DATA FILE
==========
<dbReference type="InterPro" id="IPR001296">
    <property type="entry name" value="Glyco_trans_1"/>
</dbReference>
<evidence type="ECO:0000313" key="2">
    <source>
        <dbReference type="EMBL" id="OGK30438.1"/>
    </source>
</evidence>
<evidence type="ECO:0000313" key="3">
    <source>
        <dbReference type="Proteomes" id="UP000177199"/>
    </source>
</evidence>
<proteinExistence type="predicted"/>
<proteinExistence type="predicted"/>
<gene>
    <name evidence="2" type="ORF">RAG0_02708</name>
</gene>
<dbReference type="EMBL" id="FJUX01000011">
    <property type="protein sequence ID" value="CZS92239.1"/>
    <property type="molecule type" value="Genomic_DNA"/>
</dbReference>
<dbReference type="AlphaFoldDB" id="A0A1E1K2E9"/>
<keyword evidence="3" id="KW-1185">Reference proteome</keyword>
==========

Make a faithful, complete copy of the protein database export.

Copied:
<dbReference type="InterPro" id="IPR001296">
    <property type="entry name" value="Glyco_trans_1"/>
</dbReference>
<evidence type="ECO:0000313" key="2">
    <source>
        <dbReference type="EMBL" id="OGK30438.1"/>
    </source>
</evidence>
<evidence type="ECO:0000313" key="3">
    <source>
        <dbReference type="Proteomes" id="UP000177199"/>
    </source>
</evidence>
<proteinExistence type="predicted"/>
<proteinExistence type="predicted"/>
<gene>
    <name evidence="2" type="ORF">RAG0_02708</name>
</gene>
<dbReference type="EMBL" id="FJUX01000011">
    <property type="protein sequence ID" value="CZS92239.1"/>
    <property type="molecule type" value="Genomic_DNA"/>
</dbReference>
<dbReference type="AlphaFoldDB" id="A0A1E1K2E9"/>
<keyword evidence="3" id="KW-1185">Reference proteome</keyword>